Calculated Risk put last month’s consumer confidence print into historical context in the chart below. Look at the other times it reached or approached this level (roughly mid-60s or below) – every one of them coincided with a change in political party in the White House. The only exceptions are 1982, which was not a Presidential election year but was the real start of Reaganomics, and 2000, where the election was not determined by voters.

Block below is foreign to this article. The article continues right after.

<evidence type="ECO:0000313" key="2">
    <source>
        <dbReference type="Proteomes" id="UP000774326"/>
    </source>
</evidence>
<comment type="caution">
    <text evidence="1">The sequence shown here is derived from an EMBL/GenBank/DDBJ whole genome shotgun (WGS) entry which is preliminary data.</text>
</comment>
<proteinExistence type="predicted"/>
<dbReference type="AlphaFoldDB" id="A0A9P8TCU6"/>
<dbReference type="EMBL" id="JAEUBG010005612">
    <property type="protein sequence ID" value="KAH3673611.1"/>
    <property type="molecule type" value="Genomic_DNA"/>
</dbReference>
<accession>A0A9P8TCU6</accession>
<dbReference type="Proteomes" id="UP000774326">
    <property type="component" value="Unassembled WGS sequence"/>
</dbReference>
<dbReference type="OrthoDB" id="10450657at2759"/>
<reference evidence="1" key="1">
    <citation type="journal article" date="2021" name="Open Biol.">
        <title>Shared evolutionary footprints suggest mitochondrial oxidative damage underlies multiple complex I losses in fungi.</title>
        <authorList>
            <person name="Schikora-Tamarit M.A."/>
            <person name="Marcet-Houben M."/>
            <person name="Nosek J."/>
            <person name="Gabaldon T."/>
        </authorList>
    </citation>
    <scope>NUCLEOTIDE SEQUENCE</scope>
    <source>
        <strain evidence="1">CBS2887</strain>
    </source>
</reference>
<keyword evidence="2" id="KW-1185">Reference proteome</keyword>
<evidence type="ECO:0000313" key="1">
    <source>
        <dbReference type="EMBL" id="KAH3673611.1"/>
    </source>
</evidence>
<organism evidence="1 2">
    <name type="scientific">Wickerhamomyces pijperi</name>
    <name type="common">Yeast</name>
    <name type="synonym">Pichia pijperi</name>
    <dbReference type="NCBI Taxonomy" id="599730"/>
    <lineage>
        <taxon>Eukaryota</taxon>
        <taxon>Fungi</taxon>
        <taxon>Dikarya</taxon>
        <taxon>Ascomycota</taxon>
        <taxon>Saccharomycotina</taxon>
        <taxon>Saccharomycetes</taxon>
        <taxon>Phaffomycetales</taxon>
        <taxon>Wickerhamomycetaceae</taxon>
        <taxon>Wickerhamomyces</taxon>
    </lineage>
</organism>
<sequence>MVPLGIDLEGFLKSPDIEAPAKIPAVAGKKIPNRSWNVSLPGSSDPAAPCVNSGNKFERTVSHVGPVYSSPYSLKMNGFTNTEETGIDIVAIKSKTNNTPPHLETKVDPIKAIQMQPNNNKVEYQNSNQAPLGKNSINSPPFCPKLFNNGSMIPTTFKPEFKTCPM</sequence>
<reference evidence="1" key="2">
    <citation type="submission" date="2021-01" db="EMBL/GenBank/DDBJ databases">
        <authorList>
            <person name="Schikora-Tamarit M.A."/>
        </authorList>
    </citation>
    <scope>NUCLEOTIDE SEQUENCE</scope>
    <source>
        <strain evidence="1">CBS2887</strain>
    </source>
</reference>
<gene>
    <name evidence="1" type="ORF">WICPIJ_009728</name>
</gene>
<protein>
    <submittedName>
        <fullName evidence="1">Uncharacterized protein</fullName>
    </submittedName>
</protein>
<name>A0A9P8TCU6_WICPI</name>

I’m no political scientist and this is hardly earth-shattering insight, but I was surprised to see the strength of the pattern.
UPDATE 8/14: I thought it might be interesting to look further back in the data, but unfortunately this particular series only seems to go back to the mid-1950s. Nonetheless, the chart (via FRED) is interesting:
I’d be the last to point to this as hard and fast evidence of a causal relationship, since consumer confidence and politics both drive and are endogenous to the swirl of media-driven culture, but it’s an interesting relationship nonetheless.